Building students’ self-management capabilities is prioritised. Teachers effectively support students to learn independently, often in self-selected tasks. They regularly conference with students to reinforce understanding, and develop new knowledge. A range of assessment practices allows progress and next steps in learning to be considered by teachers.

Te Aho o Te Kura Pounamu – The Correspondence School (Te Kura) courses are effectively used to provide access to programmes suited to individual students’ level of learning. Students are closely monitored to ensure completion of work to a good standard.

Learning experiences are enriched through visits by specialist tutors and regular activities offsite. Physical activities are often a part of this. Teachers value te ao Māori, and it is an integral part of centre practices and part of learning contexts. Extending knowledge of future pathways, through career education and guidance programmes, as an integral part of the curriculum would further support students to be better prepared for their return to school.

The building of teacher capability is supported through being part of professional learning alongside staff of the managing school. The appraisal process aligns with this school also. It includes collecting evidence linked to the Practising Teacher Criteria (PTC) and feedback that reflects each teacher’s role within the activity centre. A more detailed annual appraisal summary report would enable areas of strength and areas for development to be identified, that link to further improving student outcomes.

How effectively are students prepared for their future pathways?

Students are well supported to move back to a school environment. The pathway from the activity centre is expected to be a return to school and this is a focus from the day students begin. There are high expectations that students return to school better equipped for success.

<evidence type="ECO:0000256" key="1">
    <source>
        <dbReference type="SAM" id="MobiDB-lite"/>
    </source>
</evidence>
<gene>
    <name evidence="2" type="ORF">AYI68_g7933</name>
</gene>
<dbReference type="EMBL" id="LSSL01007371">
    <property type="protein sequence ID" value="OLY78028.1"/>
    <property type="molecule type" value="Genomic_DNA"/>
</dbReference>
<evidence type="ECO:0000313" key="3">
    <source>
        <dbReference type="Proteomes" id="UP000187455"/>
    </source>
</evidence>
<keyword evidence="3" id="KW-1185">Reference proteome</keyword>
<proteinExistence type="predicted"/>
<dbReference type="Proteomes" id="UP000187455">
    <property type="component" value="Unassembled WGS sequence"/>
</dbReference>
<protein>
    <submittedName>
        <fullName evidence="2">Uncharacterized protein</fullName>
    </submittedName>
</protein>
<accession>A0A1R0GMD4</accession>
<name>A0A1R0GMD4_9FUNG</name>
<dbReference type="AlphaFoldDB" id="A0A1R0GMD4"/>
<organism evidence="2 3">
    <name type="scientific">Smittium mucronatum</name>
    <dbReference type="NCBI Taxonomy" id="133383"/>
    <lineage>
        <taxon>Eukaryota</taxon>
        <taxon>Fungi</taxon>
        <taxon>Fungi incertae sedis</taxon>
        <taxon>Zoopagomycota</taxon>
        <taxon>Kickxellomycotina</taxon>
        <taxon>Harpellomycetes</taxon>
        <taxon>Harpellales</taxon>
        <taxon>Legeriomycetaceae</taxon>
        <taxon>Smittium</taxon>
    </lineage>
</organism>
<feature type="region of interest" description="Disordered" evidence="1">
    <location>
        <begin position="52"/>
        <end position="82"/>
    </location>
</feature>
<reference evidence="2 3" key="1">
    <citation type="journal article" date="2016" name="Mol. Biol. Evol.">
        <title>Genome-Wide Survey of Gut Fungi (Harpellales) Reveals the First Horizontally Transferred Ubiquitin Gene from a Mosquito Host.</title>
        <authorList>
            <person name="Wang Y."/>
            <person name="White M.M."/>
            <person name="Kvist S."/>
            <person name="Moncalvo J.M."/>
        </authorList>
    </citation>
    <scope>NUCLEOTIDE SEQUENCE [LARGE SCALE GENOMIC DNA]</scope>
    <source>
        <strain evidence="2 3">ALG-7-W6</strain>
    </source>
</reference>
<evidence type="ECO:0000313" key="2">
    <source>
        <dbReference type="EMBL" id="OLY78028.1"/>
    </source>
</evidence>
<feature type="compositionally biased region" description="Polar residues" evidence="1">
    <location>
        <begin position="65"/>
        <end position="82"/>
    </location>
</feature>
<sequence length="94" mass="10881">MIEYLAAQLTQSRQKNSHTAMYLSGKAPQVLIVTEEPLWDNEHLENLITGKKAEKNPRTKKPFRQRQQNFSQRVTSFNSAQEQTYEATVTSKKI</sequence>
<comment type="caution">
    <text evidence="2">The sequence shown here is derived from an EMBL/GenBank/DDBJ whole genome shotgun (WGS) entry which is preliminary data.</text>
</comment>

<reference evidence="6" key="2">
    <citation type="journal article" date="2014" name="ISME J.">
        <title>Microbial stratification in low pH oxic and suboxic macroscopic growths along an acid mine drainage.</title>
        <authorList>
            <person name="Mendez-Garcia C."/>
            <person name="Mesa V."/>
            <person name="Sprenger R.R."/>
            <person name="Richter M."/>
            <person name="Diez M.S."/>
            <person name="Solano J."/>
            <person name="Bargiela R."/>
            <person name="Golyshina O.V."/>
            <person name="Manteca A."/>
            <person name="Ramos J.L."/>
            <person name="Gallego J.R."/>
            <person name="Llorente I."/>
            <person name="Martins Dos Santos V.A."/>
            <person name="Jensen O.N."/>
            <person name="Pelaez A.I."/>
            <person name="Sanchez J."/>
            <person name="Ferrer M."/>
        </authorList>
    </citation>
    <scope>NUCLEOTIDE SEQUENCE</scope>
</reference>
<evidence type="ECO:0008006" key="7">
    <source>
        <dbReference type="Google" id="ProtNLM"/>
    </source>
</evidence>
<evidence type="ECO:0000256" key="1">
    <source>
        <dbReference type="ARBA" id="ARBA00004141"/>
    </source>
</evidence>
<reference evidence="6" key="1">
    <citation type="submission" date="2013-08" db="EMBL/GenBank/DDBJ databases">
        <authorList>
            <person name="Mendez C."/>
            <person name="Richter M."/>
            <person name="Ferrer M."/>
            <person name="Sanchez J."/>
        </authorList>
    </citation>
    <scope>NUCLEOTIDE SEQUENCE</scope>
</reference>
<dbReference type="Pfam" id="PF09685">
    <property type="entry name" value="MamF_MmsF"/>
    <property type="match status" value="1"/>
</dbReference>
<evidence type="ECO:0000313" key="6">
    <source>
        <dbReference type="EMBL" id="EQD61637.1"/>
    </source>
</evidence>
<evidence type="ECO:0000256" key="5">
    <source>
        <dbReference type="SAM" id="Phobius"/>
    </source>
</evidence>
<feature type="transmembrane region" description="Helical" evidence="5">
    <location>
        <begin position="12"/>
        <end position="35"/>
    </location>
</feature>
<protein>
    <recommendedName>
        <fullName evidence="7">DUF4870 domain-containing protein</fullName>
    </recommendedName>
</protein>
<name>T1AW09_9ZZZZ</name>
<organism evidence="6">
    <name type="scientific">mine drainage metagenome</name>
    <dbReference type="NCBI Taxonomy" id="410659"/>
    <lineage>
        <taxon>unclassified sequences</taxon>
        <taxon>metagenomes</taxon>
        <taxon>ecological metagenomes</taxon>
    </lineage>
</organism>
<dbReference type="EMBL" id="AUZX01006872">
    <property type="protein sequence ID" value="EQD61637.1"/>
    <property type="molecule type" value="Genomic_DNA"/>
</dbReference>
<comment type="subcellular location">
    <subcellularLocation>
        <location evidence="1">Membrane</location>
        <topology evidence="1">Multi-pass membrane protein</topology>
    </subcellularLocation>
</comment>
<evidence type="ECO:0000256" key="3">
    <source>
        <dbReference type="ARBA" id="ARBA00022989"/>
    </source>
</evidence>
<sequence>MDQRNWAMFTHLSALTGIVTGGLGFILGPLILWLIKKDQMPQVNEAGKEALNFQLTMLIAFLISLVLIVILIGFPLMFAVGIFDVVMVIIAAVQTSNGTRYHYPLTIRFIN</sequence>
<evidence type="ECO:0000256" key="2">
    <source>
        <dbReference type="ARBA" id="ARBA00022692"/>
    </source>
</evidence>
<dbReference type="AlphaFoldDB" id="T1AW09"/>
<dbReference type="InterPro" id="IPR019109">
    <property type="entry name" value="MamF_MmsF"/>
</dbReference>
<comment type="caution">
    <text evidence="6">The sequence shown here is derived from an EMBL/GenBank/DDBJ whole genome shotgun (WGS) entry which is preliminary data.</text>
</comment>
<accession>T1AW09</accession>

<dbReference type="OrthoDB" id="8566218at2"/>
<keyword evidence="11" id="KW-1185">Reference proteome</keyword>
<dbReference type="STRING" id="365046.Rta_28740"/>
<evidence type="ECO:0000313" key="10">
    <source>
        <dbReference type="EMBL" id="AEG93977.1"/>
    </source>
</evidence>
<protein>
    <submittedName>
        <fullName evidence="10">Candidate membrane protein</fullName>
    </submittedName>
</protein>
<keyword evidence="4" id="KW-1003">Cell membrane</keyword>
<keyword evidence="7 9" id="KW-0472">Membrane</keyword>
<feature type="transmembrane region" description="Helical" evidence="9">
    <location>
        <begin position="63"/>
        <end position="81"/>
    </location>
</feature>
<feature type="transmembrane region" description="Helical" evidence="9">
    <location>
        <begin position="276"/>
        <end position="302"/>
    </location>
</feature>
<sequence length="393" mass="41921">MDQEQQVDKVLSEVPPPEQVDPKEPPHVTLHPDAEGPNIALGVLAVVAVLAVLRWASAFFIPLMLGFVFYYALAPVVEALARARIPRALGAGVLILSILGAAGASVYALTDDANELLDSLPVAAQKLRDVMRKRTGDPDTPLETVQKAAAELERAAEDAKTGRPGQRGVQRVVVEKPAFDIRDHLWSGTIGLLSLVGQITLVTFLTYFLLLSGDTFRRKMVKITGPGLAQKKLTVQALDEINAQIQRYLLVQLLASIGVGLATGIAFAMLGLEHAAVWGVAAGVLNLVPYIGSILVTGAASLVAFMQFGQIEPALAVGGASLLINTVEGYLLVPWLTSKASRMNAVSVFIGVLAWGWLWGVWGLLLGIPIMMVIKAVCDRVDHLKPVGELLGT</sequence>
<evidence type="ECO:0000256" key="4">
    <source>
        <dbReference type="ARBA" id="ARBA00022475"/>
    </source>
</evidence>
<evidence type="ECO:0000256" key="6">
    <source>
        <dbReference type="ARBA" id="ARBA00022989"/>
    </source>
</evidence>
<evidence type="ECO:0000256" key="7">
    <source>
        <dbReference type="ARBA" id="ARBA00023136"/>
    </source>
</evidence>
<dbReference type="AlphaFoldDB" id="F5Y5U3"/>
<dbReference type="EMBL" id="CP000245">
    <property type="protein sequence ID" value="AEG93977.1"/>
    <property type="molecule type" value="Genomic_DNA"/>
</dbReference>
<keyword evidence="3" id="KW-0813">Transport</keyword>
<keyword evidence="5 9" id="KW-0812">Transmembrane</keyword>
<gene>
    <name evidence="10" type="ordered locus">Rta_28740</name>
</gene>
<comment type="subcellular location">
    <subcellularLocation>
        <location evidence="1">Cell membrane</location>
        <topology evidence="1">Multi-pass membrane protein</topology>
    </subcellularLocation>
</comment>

The activity centre and the enrolling school are flexible to the situation of individual students, as they are re-introduced to school. The transition plan sometimes includes a partial return to provide additional support. Identification of a key person in the school for each transitioning student has been identified as assisting successful reintroduction. Schools are increasingly aware of the need to ensure appropriate support is in place for students, to enable a successful transition back to school.

Maintaining the engagement and learning progress made in the activity centre is a focus of the reintroduction. Learning data, social and behavioural commentary are shared. Schools are encouraged to share this information with all teachers to be involved with the student. This enables the progress made in the centre to be built upon at school.

The director is beginning to track students beyond their time in the centre, using indicators about behaviour, attendance and academic progress. This information will assist the centre, enrolling and managing schools to strengthen their internal evaluation of how effectively future pathways for students are supported.

Patricia Davey

Deputy Chief Review Officer Central (Acting)

1 November 2017

About the Activity Centre

Location

New Plymouth

Ministry of Education profile number

6126

Activity Centre roll

11

Gender composition

Male 6, Female 5

Ethnic composition

Māori
Pākehā

8
3

Review team on site

August 2017

Date of this report

01 November 2017

Most recent ERO reports

Special Review
Special Review
Special Review

January 2013
October 2009
June 2006